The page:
“The longer a company waits, says the data is not available, it’s not quite clear what we should be doing or what framework to use, it’s going to get more expensive [to catch up],” says Maddox. Looking forward, “companies that have jumped in and are starting to do something are going to be best positioned”.

The launch last December of the Global Biodiversity Framework at COP15, “is a clear signal of what’s to come”, says Maddox. Almost 200 nations signed up the GBF’s 23 targets, of which Target 15 advocates for legal, administrative and policy measures to encourage businesses, including financial institutions, to monitor, assess and disclose their biodiversity risks, dependences and impacts.

While talk of the TNFD becoming mandatory might be premature, the release of the recommendations is expected, like the TCFD did for climate, to accelerate the global discussion around nature-related risks. “This is where the world is going. It’s where clients are going and science and legislation are headed,” says Peppelenbos. “With clients, biodiversity and nature are now just as much part of the conversation as climate.”

For the TNFD, following the publications of its recommendations, Goldner says the taskforce hopes to see companies get started. To help them, the TNFD has developed additional guidance to be launched in conjunction with the recommendations. “We recognise this is difficult, we recognise there are data challenges,” he says.

Going forward, “we hope to see increasing disclosure ambition over time as confidence and capabilities build, no doubt driven by the growing information demands and needs of investors”, Goldner says.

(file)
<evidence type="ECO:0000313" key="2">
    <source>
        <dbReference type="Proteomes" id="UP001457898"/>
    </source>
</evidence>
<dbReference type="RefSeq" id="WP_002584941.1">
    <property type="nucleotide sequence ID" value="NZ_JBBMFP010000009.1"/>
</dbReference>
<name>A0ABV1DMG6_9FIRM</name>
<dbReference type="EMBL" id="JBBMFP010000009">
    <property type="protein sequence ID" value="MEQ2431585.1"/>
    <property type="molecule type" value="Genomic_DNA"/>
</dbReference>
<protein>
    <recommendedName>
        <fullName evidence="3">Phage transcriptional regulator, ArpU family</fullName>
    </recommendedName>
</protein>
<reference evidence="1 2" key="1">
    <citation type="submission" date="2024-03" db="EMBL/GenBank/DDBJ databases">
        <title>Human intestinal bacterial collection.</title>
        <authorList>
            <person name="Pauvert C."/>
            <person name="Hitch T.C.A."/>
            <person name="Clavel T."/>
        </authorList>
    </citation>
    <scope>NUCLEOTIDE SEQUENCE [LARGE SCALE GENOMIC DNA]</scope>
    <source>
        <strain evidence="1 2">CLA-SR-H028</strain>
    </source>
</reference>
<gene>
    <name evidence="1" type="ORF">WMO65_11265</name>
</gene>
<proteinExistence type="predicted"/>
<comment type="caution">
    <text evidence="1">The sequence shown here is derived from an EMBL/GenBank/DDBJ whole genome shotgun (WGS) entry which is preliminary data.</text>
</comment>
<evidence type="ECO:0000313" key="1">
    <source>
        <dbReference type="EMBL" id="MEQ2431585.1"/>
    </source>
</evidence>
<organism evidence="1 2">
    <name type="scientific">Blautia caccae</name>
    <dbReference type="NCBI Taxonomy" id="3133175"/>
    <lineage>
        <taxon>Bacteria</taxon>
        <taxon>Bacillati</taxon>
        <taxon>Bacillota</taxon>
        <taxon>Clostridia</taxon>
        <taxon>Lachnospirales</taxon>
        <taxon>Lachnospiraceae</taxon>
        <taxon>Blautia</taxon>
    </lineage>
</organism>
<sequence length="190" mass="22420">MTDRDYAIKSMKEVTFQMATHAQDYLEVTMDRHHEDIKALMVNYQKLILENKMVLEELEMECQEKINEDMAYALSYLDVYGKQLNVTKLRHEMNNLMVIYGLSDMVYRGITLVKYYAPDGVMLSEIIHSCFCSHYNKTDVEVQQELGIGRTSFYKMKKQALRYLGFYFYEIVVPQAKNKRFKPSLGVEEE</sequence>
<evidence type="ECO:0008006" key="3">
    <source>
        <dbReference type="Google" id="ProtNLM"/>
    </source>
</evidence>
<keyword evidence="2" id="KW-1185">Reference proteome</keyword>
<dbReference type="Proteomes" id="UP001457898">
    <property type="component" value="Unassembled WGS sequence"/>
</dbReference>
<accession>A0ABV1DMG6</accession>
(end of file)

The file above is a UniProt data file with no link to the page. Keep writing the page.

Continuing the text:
Although it might take some time – the TCFD issued its recommendations five years ago – Peppelenbos expects the market response to the TNFD to be as strong as to its predecessor. “It will take a number of years for sector guidance, thresholds, and transition models to develop for nature-related risks, but I would expect TNFD adoption to match TCFD’s.”

Data developments

Having adopted the Science Based Targets Network’s (SBTN) definitions of impacts and dependencies on nature, the TNFD recommends that institutions use SBTN methods to set targets and measure performance.

However, collecting the necessary data is no easy task. Unlike reporting a global carbon footprint captured by a single emissions metric, nature-related data is highly local, specific and diverse. Data on nature also remains heavily reliant on models, proxies and assumptions.

“The lack of reported and granular location-specific data is a major challenge, which translates into disclosure challenges at both aggregate and detailed levels,” says Virginie Derue, head of ESG research at AXA IM. “More broadly, challenges also stem from the low level of maturity of the thematic, meaning that corporates will probably struggle defining most material topics and priorities.”

A further issue is the absence of established thresholds to benchmark progress. With climate-related disclosure, investors and their portfolio businesses can work toward net-zero targets. “Where are the science or policy-based biodiversity and nature thresholds that we can apply to assess individual companies?” asks Robeco’s Lucian Peppelenbos.

“To measure the impact on nature of a single company and its supply chain is incredibly complex, but that is what the TNFD is asking for. We hope that the science develops and the data improves.”